Sexual memories are present in Kurenniemi’s archive, recorded on different media—analog and digital videos, handwritten notes and digital files, audio recordings. Kurenniemi foresaw the exploding popularity of amateur pornography. His recordings are very different from the neatly groomed flesh of commercial smut. Kurenniemi and his partner performed in front of the camera, having sex, shaving their pubic hair, drinking, cross-dressing, and smoking joints. There is no editing of the images because what he wanted to record was life as it unfolded in time, through an approach that he called “Video Verité Totale.” Unrecorded sex was uninteresting for Kurenniemi, who said in his audio diary Chapter 2: A Letter Addressed to X that he “tried not to see people who were allergic to camcorders and video recording.”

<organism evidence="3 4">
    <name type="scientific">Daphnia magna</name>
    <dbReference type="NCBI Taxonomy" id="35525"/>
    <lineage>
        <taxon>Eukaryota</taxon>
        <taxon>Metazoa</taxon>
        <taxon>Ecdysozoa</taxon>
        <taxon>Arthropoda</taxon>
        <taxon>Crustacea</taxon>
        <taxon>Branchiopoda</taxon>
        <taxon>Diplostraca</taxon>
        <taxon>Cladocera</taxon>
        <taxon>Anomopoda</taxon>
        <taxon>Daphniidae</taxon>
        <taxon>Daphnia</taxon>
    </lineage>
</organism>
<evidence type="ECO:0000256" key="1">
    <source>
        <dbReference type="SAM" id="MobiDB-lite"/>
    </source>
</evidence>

Kurenniemi’s life-logging was the prehistory of contemporary networking. He focused on the symbiosis of man and machine before it became an everyday experience, like it is today in phenomena like social media. He paved the way for many contemporary projects that deal with self-surveillance, like MyLifeBits by Gordon Bell, who gathered images, recordings, lectures, texts, and voicemails between 1998 and 2007 and processed them through Microsoft archiving software. Lifestreams by David Gelernter and The Orwell Project by Hasan Elahi are other Kurenniemi-like projects—even if Elahi’s database is designed to block access to his life, with the overload of information crushing any attempts at surveillance.

Software Can Be Somewhat Immortal